There was a time, not very long ago, that in order to read a book, you had to have it in your hand. The whole thing; paper and ink, binding and cover and everything that makes books physical and tangible things. But more than a decade ago our phones became smarter, screens multiplied and got larger, and things changed. eBooks entered the scene, and they demanded our attention.
While this initially had an impact solely on consumer fiction markets, it wasn’t very long until broader applications were envisioned. Professionals from authors to publishers to educators marveled as a wave of literary excitement swept over the world.
While such sentiment doesn’t offer much insight, it’s demonstrative of the potentially revolutionary ability they recognized, and that you have the chance to take part in. But what has been done? What should you be on the lookout for?
Adapt or Perish
Research shows that a majority of students are very interested in eLearning or in using electronic resources to aid in their studies. Some major publishers are supplying that support with their physical textbooks online activities, using names like “digital support,” “learning science,” or “extended curriculum.”
Publishers like Cengage and McGraw-Hill were among the first big-name players to lead this charge. These hybrid approaches seem to be the perfect solution; by combining your printed textbooks with your online software, you’re maximizing your products, right?
Consider the effects of splitting your time, efforts, and resources. Are your online programs truly complimentary to your textbooks? Are they critical? If so, why are the textbooks necessary? The cost of the book is also something students are weary of. The price of included software they don’t feel is necessary can drive them away. The extra time to design, publish, and curate electronic content can be costly, as well.
What is the future of the textbook?
If hybrids are bad for time, effort, and profit, what does that mean for education and textbook publishers? While those approaches made sense at the start, there’s been a growing, defined shift in standards over the years. Now publishers provide entire textbooks in electronic format, along with practice tests, videos, and other resources.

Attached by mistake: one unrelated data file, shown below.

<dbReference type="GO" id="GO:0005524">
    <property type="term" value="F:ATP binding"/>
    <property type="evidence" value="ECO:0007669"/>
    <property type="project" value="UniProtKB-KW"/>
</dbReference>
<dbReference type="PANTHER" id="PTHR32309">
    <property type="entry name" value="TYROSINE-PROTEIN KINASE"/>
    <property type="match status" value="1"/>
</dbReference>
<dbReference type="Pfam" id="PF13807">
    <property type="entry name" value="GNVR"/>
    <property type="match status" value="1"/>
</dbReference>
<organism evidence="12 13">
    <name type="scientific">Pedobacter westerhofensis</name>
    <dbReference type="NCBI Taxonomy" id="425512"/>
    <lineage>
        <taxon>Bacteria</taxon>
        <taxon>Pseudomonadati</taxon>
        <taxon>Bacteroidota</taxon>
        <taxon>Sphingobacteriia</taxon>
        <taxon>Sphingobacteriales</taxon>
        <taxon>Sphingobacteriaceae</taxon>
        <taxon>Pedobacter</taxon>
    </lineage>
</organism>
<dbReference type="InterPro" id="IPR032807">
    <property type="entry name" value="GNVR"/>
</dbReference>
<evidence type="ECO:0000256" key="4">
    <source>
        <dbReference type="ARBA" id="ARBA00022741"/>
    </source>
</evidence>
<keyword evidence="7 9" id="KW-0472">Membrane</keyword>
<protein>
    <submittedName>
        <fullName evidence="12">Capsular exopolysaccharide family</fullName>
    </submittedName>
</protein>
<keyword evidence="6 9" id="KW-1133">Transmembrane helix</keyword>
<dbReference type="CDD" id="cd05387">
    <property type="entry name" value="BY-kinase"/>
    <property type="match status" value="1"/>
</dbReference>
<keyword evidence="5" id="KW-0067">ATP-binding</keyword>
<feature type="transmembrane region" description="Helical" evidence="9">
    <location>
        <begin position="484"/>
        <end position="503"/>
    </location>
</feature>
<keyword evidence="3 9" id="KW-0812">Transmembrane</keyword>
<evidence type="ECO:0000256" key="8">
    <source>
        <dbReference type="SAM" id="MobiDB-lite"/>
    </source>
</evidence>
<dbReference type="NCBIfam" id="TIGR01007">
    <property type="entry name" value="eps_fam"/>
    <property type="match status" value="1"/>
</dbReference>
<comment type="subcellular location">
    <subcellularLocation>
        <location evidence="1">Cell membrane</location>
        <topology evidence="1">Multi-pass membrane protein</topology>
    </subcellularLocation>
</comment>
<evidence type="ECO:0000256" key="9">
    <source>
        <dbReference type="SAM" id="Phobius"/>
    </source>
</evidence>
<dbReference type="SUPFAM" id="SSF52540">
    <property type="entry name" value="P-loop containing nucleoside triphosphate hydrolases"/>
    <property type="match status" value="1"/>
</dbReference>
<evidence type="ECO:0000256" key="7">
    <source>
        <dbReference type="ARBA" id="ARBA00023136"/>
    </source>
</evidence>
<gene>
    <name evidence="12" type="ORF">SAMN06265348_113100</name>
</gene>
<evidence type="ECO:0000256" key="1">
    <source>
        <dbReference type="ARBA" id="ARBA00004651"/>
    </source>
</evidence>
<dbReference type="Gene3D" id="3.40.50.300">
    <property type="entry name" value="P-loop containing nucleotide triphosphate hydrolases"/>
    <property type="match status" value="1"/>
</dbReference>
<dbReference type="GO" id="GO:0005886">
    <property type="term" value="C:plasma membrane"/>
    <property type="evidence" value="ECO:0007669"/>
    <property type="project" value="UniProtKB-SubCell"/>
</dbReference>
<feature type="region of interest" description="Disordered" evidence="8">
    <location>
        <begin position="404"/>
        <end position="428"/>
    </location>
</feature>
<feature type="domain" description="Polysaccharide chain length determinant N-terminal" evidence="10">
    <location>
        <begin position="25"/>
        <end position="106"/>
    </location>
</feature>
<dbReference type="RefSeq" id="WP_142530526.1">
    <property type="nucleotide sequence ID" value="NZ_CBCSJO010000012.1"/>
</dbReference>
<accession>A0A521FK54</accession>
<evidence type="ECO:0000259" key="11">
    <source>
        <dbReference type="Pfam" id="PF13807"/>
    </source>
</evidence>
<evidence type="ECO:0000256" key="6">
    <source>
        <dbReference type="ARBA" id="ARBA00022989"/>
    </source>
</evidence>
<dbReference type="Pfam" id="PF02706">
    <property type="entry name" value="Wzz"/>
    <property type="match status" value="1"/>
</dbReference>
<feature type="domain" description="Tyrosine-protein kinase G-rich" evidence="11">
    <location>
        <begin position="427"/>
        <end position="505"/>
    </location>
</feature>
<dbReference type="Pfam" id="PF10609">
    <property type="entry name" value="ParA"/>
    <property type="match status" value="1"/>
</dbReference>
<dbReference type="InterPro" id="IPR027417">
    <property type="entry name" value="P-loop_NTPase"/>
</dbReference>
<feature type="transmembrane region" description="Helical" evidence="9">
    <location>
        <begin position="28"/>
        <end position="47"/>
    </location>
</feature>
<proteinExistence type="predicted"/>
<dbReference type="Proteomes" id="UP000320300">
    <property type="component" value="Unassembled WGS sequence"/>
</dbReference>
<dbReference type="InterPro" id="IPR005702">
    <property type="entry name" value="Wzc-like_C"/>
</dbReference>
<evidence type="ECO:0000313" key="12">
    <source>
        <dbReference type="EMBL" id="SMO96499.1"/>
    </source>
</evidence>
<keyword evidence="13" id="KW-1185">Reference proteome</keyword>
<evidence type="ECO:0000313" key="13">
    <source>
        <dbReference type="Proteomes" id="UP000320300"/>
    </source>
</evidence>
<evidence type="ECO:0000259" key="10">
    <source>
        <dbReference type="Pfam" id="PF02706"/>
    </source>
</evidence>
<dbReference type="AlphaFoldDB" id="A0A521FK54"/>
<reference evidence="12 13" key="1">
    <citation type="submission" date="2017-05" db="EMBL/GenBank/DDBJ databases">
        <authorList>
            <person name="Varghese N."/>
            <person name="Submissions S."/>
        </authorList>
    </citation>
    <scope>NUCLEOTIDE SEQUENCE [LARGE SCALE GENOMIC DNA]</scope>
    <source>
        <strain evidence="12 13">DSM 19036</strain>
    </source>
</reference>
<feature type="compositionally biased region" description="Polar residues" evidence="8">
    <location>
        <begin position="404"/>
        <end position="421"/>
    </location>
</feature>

That’s a good start. But there’s more that can be done. Consider just a few possibilities:
- Rather than using full-length textbooks right from the start, instructors could make courseware with certain chapters or sections of books available for students as they advance.
- Things like video, audio, interactive media, microlearning, short-length lessons, abbreviated quizzes, and other materials once considered auxiliary or supplementary could become an intrinsic portion of daily curriculum.
- Modules designed for students that want or need different levels of instruction on specific topics, each with the same variety of material as what’s offered primarily.
- Instant access to content from anywhere in the world for students to do their coursework, for instructors to grade and assign, or for course creators to curate and update.
- Data and analytics to help you determine what’s working, what's not, and how to improve it all.
Online Publishing Solutions
Those ideas are easy to accomplish using a platform like MyEcontentFactory. While there are some publishers that are actively pushing into the digital content market, their steps are still fairly tentative, almost hesitant. The market, the need, for publishers to stand out, to be bold, to strive to make themselves different is very real.
There is still the opportunity for that innovation, that standout player to be seen. If too much time is spent with hybrid thinking, too much time shifting from one angle to the next, from one platform to another, then you risk standing behind while others step up.
"The Things I Know"
New ideas and ways to purchase books and courseware are now a reality in the market. At the end of 2017, Cengage announced that they will offer a “Netflix” type of subscription that will allow learners to consumer as much material as they choice at a per semester or per year price. The cost is noticeable lower than the average amount students spend in the United States on textbooks. Cengage is betting on a digital philosophy that they believe will be the future of learning.
In our recent case study on a simultaneous digital and print content creation strategy, companies do save time and money by producing both at the same time. In the end, will companies move to only publishing digitally?
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